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I want to call ruby code from my own C code. In case an exception gets raised, I have to rb_protect the ruby code I call. rb_protect looks like this:

VALUE rb_protect(VALUE (* proc) (VALUE), VALUE data, int * state)

So proc has to be a function which takes VALUE arguments and returns VALUE. I have to call a lot of functions which do not work that way. How can I rb_protect them from raising exceptions?

I have thought of using Data_Make_Struct to wrap everything into one ruby object and call methods on it. Data_Make_Struct could itself raise an exception. How do I rb_protect Data_Make_Struct?

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1 Answer 1

up vote 2 down vote accepted

To use rb_protect in a flexible way (e.g., to call a Ruby function with an arbitrary numbers of arguments), pass a small dispatch function to rb_protect. Ruby requires that sizeof(VALUE) == sizeof(void*), and rb_protect blindly passes the VALUE-typed data to the dispatch function without inspecting it or modifying it. This means that you can pass whatever data you want to the dispatch function, let it unpack the data and call the appropriate Ruby method(s).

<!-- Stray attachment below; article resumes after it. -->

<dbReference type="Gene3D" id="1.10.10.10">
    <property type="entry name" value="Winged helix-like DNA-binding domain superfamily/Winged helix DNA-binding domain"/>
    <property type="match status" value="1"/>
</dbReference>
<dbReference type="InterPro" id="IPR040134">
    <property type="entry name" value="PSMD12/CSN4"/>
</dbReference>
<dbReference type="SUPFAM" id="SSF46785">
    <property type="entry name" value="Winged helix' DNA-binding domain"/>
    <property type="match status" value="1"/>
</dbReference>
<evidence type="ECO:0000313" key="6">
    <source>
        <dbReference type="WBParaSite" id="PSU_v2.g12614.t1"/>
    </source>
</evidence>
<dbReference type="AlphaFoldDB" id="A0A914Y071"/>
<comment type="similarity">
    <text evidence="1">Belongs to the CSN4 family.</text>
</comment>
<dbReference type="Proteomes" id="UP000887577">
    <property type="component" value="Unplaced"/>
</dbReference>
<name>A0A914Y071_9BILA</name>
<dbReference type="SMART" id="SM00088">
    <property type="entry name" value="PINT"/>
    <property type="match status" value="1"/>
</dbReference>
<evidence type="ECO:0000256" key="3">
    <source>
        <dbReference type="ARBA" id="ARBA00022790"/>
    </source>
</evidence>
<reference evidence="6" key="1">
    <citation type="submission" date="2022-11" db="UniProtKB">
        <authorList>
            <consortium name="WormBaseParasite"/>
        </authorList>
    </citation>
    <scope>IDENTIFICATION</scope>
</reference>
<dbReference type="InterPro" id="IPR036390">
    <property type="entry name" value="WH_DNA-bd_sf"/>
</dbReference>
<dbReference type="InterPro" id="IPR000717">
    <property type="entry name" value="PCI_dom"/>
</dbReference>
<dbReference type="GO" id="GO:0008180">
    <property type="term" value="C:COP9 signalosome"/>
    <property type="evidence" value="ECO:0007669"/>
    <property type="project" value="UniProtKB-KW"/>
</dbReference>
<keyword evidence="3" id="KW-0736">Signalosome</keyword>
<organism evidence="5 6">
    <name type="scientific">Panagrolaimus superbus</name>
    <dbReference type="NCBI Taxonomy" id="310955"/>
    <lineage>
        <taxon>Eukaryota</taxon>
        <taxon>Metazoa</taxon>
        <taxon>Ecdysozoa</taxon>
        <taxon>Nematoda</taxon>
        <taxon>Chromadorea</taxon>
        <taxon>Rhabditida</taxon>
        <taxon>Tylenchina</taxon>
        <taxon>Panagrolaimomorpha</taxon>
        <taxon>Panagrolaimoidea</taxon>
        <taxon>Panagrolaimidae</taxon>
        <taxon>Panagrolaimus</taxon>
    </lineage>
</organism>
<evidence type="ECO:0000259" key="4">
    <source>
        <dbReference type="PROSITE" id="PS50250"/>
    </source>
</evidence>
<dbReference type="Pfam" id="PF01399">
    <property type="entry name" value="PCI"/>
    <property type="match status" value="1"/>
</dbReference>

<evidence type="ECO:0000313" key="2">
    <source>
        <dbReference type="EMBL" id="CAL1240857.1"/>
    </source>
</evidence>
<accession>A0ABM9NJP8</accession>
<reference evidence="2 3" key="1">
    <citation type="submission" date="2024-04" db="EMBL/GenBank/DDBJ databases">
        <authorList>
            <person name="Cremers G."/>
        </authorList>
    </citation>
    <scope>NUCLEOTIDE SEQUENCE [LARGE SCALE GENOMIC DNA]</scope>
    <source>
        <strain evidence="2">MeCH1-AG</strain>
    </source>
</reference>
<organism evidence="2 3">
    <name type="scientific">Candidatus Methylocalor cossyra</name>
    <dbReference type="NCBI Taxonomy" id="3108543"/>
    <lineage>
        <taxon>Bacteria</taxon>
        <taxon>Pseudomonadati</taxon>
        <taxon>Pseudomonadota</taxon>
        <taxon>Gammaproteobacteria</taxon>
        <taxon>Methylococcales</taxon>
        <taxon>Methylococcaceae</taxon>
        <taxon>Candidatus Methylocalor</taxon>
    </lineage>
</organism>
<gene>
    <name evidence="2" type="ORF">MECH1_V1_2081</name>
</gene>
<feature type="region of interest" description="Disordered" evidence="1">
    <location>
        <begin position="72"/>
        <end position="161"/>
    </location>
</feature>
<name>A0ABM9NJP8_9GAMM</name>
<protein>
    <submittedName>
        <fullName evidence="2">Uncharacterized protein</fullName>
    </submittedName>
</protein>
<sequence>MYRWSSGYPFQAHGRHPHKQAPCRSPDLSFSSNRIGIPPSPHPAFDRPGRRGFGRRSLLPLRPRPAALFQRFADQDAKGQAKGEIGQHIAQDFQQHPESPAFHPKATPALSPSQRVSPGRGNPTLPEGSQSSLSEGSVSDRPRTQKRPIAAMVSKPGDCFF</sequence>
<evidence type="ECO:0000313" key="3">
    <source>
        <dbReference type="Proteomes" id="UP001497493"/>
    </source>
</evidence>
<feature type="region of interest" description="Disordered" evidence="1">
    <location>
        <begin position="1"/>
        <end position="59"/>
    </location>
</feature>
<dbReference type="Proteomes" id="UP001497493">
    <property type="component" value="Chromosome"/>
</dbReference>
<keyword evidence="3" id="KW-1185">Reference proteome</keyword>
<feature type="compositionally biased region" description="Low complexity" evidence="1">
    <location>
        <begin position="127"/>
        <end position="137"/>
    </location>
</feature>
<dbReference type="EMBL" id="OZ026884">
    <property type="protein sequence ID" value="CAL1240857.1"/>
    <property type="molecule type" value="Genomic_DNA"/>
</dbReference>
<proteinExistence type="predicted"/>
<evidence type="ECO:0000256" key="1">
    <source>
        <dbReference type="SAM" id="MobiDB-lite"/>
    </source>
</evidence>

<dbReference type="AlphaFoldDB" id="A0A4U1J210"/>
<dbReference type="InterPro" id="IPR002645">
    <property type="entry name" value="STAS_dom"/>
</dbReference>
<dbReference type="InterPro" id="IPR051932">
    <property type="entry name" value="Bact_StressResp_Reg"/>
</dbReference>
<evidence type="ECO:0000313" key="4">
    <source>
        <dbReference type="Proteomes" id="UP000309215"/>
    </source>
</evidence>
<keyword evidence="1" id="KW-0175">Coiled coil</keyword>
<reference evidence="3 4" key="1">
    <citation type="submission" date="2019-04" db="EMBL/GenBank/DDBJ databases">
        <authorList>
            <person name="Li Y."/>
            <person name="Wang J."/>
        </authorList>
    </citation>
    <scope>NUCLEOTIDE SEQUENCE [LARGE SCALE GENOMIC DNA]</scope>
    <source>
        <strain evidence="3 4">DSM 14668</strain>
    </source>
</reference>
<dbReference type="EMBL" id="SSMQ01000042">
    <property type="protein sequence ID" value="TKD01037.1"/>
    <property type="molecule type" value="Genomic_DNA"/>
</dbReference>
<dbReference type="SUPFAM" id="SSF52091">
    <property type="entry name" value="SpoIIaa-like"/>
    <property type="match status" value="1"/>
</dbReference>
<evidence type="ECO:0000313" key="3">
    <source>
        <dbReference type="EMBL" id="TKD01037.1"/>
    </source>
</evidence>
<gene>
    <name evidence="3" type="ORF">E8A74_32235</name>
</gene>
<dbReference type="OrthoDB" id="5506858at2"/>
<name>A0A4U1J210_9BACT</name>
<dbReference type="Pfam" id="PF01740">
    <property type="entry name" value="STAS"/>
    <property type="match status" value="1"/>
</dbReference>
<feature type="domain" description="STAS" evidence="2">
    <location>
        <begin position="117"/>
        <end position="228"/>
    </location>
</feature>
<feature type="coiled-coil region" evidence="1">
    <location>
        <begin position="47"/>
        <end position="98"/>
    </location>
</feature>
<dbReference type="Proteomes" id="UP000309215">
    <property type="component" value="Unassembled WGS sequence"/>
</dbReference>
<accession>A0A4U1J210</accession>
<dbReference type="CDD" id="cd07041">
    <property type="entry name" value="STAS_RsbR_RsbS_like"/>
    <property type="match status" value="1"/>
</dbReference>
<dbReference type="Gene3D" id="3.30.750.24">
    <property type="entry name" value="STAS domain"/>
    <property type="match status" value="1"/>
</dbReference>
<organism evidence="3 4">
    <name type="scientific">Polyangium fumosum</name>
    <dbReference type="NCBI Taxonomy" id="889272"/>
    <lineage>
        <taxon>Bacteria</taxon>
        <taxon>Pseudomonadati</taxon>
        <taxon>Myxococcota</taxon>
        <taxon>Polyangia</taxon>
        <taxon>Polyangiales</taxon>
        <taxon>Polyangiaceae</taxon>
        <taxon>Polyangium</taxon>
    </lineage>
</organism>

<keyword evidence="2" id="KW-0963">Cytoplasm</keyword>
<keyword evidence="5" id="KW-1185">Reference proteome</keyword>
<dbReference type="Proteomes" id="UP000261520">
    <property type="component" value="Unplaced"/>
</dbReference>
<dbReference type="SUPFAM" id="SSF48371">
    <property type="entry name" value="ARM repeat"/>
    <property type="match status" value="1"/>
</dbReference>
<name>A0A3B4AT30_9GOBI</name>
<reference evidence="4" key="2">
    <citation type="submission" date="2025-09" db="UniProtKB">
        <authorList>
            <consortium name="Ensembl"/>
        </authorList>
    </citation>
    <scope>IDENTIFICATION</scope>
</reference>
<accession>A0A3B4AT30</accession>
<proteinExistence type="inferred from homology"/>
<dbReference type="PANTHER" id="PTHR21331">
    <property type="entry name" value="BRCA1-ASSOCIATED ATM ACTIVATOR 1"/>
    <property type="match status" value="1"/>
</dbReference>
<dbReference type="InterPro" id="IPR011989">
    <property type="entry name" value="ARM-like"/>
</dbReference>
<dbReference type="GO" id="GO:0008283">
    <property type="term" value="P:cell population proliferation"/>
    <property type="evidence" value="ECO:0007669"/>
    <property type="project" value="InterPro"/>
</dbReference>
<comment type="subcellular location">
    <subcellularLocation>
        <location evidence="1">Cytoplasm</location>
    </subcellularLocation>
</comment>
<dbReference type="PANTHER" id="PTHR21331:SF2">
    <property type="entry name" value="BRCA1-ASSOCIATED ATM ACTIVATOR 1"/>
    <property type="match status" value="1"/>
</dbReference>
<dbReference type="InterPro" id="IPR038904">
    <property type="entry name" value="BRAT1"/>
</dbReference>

For example, to rb_protect a call to a Ruby method, you might use something like this:

#define MAX_ARGS 16
struct my_callback_stuff {
  VALUE obj;
  ID method_id;
  int nargs;
  VALUE args[MAX_ARGS];
};

VALUE my_callback_dispatch(VALUE rdata)
{
  struct my_callback_stuff* data = (struct my_callback_stuff*) rdata;
  return rb_funcall2(data->obj, data->method_id, data->nargs, data->args);
}

... in some other function ...
{
  /* need to call Ruby */
  struct my_callback_stuff stuff;
  stuff.obj = the_object_to_call;
  stuff.method_id = rb_intern("the_method_id");
  stuff.nargs = 3;
  stuff.args[0] = INT2FIX(1);
  stuff.args[1] = INT2FIX(2);
  stuff.args[2] = INT2FIX(3);

  int state = 0;
  VALUE ret = rb_protect(my_callback_dispatch, (VALUE)(&stuff), &state);
  if (state) {
    /* ... error processing happens here ... */
  }
}

Also, keep in mind that rb_rescue or rb_ensure may be a better approach for some problems.

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